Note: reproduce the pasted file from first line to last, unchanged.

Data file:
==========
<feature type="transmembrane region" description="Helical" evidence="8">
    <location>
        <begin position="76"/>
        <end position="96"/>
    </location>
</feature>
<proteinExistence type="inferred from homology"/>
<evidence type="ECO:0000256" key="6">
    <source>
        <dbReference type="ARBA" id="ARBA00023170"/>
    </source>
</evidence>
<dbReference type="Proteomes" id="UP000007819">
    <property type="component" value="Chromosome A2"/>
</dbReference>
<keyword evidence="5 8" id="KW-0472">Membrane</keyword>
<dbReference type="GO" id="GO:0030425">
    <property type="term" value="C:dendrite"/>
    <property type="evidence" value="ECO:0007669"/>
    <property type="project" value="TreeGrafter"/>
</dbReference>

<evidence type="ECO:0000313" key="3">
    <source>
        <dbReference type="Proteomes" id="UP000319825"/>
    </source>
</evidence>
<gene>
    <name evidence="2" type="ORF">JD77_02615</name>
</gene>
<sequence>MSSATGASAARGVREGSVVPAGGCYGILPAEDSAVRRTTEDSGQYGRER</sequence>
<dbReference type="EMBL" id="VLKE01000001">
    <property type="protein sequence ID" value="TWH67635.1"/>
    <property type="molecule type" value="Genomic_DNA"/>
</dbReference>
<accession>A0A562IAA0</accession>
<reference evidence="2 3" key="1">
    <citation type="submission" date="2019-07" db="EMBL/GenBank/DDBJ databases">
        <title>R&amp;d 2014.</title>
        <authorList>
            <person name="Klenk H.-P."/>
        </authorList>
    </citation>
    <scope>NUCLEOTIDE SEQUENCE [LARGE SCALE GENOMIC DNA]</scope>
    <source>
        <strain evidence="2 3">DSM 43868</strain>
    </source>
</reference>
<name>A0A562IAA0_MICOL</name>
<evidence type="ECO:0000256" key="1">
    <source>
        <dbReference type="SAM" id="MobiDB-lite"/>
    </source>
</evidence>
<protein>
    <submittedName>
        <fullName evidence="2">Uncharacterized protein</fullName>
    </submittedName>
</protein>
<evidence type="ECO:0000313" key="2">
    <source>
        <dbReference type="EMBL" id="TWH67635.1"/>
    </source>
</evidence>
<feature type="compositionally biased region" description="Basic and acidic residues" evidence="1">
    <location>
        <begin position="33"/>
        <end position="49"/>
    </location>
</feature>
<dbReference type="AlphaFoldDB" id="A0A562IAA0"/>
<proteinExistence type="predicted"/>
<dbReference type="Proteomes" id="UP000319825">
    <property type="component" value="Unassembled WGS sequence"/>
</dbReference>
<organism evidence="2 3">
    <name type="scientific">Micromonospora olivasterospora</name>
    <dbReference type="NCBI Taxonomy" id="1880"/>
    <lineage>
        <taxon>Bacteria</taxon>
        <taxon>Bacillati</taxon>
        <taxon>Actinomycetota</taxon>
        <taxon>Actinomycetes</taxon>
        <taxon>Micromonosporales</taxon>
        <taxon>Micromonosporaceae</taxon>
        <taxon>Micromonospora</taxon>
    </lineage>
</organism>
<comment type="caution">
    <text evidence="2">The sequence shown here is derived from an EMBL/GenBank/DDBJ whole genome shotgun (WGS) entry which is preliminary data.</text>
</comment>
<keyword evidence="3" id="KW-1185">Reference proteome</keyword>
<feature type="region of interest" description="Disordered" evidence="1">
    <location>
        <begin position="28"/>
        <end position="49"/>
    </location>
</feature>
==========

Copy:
<feature type="transmembrane region" description="Helical" evidence="8">
    <location>
        <begin position="76"/>
        <end position="96"/>
    </location>
</feature>
<proteinExistence type="inferred from homology"/>
<evidence type="ECO:0000256" key="6">
    <source>
        <dbReference type="ARBA" id="ARBA00023170"/>
    </source>
</evidence>
<dbReference type="Proteomes" id="UP000007819">
    <property type="component" value="Chromosome A2"/>
</dbReference>
<keyword evidence="5 8" id="KW-0472">Membrane</keyword>
<dbReference type="GO" id="GO:0030425">
    <property type="term" value="C:dendrite"/>
    <property type="evidence" value="ECO:0007669"/>
    <property type="project" value="TreeGrafter"/>
</dbReference>

<evidence type="ECO:0000313" key="3">
    <source>
        <dbReference type="Proteomes" id="UP000319825"/>
    </source>
</evidence>
<gene>
    <name evidence="2" type="ORF">JD77_02615</name>
</gene>
<sequence>MSSATGASAARGVREGSVVPAGGCYGILPAEDSAVRRTTEDSGQYGRER</sequence>
<dbReference type="EMBL" id="VLKE01000001">
    <property type="protein sequence ID" value="TWH67635.1"/>
    <property type="molecule type" value="Genomic_DNA"/>
</dbReference>
<accession>A0A562IAA0</accession>
<reference evidence="2 3" key="1">
    <citation type="submission" date="2019-07" db="EMBL/GenBank/DDBJ databases">
        <title>R&amp;d 2014.</title>
        <authorList>
            <person name="Klenk H.-P."/>
        </authorList>
    </citation>
    <scope>NUCLEOTIDE SEQUENCE [LARGE SCALE GENOMIC DNA]</scope>
    <source>
        <strain evidence="2 3">DSM 43868</strain>
    </source>
</reference>
<name>A0A562IAA0_MICOL</name>
<evidence type="ECO:0000256" key="1">
    <source>
        <dbReference type="SAM" id="MobiDB-lite"/>
    </source>
</evidence>
<protein>
    <submittedName>
        <fullName evidence="2">Uncharacterized protein</fullName>
    </submittedName>
</protein>
<evidence type="ECO:0000313" key="2">
    <source>
        <dbReference type="EMBL" id="TWH67635.1"/>
    </source>
</evidence>
<feature type="compositionally biased region" description="Basic and acidic residues" evidence="1">
    <location>
        <begin position="33"/>
        <end position="49"/>
    </location>
</feature>
<dbReference type="AlphaFoldDB" id="A0A562IAA0"/>
<proteinExistence type="predicted"/>
<dbReference type="Proteomes" id="UP000319825">
    <property type="component" value="Unassembled WGS sequence"/>
</dbReference>
<organism evidence="2 3">
    <name type="scientific">Micromonospora olivasterospora</name>
    <dbReference type="NCBI Taxonomy" id="1880"/>
    <lineage>
        <taxon>Bacteria</taxon>
        <taxon>Bacillati</taxon>
        <taxon>Actinomycetota</taxon>
        <taxon>Actinomycetes</taxon>
        <taxon>Micromonosporales</taxon>
        <taxon>Micromonosporaceae</taxon>
        <taxon>Micromonospora</taxon>
    </lineage>
</organism>
<comment type="caution">
    <text evidence="2">The sequence shown here is derived from an EMBL/GenBank/DDBJ whole genome shotgun (WGS) entry which is preliminary data.</text>
</comment>
<keyword evidence="3" id="KW-1185">Reference proteome</keyword>
<feature type="region of interest" description="Disordered" evidence="1">
    <location>
        <begin position="28"/>
        <end position="49"/>
    </location>
</feature>